The family's first recorded connection with Cesena is the marriage of Riccarda Alidosio to Andrea Malatesta signore di Cesena e Fossombrone.
Obizzo Alidosio (d.1509) was a Lord of Castelo del Rio. A doctor of law he became a favourite of Pope Julius II. He was sent as an envoy of peace to Forli in 1505 and on 9th of April 1508 he was made Papal Governor of Cesena by Julius. On 31st July 1508 Obizzo received a from the town of Cesena a grant of land on which to erect a palace. Bazzochi and Galbucci state that the architect of the palace was Sapiano Merlino. Obizzo Alidosio died in Cesena on 8th September, 1509 where upon the palazzo passed with the rest of his property to his son Cesare, who bequeathed it to a cousin Ciro. The palace was later converted into a theatre known as the Teatro Spada., and was demolished and replaced between 1838 and 1846. The family was extinct by 1645 according to Litta, who recorded the Alidosio in his Famiglie Celebri Italiane in 1852.
Pope-Hennesy believed the shield had been wrongly regarded by J.A.Goodall as a "tournament or pageant device" and that the work represented a true coat-of-arms. He could not however identify to whose arms the three naked women pertained. They are stated in Grove to be The Three Graces an impressa rather a coat of arms, belonging to Obizzo. Robinson considered that this impressa, the Alidosio coat of arms 7675-1861 and parts of a doorway 7367, 7368, 7673-1861 all came from the same edifice.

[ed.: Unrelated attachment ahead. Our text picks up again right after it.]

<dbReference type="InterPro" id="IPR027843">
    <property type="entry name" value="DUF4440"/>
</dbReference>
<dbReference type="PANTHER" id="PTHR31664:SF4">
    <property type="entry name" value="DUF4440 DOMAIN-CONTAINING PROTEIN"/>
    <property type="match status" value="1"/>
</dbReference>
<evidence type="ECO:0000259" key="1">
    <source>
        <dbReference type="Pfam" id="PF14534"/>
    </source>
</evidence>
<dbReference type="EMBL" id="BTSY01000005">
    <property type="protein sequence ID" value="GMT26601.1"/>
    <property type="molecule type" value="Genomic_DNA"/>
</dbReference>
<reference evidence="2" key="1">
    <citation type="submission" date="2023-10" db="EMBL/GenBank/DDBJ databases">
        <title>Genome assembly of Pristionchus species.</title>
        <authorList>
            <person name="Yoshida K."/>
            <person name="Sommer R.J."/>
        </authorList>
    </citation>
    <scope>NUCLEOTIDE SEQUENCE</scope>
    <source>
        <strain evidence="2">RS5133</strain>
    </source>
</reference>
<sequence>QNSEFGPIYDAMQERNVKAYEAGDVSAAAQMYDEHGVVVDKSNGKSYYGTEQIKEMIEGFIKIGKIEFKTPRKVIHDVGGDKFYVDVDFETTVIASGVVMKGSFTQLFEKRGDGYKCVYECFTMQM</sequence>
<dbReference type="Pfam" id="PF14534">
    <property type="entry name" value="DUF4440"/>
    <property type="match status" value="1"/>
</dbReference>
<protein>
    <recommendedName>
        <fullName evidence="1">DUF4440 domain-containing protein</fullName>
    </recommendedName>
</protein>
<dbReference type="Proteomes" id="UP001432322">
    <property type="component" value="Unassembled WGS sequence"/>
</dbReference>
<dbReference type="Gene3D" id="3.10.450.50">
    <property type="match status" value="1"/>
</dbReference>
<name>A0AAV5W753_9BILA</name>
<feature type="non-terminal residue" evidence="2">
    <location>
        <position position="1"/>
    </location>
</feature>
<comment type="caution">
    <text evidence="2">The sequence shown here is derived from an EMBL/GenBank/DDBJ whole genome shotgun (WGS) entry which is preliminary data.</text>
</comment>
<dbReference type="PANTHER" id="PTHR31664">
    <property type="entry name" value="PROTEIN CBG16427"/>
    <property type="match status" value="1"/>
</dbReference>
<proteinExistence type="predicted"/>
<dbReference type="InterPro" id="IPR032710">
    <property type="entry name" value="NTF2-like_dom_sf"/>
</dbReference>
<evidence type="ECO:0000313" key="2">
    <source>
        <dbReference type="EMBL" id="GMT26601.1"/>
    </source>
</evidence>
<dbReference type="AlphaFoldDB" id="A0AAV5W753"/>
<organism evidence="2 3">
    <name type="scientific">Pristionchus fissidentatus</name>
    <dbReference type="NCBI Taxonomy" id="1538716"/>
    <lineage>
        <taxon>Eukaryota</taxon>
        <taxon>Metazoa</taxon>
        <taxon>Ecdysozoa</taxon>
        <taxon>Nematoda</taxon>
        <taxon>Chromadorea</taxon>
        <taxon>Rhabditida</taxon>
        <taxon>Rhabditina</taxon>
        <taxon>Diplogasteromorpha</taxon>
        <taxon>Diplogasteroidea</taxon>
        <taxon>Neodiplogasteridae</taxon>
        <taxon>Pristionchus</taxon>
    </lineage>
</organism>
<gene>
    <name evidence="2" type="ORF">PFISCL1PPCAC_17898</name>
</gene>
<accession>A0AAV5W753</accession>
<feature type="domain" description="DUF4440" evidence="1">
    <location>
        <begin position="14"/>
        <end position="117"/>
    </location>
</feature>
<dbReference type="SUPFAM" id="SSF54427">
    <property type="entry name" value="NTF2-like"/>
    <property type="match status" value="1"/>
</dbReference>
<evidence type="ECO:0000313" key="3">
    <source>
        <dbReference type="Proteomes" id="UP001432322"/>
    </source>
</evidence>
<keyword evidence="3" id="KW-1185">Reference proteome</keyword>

Coat of arms, Istrian stone, from the Palazzo Alidosio in Cesena, Italy, 1508-09
Bibliographic References (Citation, Note/Abstract, NAL no)
Pope-Hennessy, J. Italian Sculpture In The Victoria And Albert Museum (HMSO, 1964) Cat. 503 fig.527
Bazzochi and Galbucci Storia di Cesena (Bologna, 1915) p.145
J.A.Goodall The Coat of Arms (London, Heraldry Society, 1960) vi pp.2-3
Ottfried Neubecker Heraldry: Sources, Symbols, Meaning (McGraw-Hill Book co. 1976) p.123
Inventory of Art Objects Acquired in the Year 1861 In: Inventory of the Objects in the Art Division of the Museum at South Kensington, Arranged According to the Dates of their Acquisition. Vol I. London: Printed by George E. Eyre and William Spottiswoode for H.M.S.O., 1868, p. 30
Pope-Hennessy, John. Catalogue of Italian Sculpture in the Victoria and Albert Museum. Volume II: Text. Sixteenth to Twentieth Century. London: Her Majesty's Stationery Office, 1964, pp. 503, 504
Labels and date
Nort-East Italian; about 1500-1525
The shield is charged with an unidentified coat-of-arms showing three naked women encircled by a coronet, and is surmounted by a helmet and crest 9out of a coronet a phoenix amid flames, collared with two coronets). It was acquired in Cesena, near Rimini, with four other sculptures, one of which shows the arms of Alidosio of Imola (an eagle). The carving therefore probably comes from the Palazzo Alidosio (now demolished) the construction of which was begun by Obizzo Alidosio (d.1509), Papal governor of cesena from 1508. 
COAT OF ARMS
This heraldic device comes from the Palazzo Alidosio at Cesena in north-east Italy. The three naked women depicted on the shield are the Three Graces, the emblem of Obizzo Alidosi for whom the palace was constructed. They hold a coronet that signified Obizzo's status as Lord of Castello del Rio.
Museum no. 7674-1861 
Phoenix; Shield; Nudes; Helmet; Coronet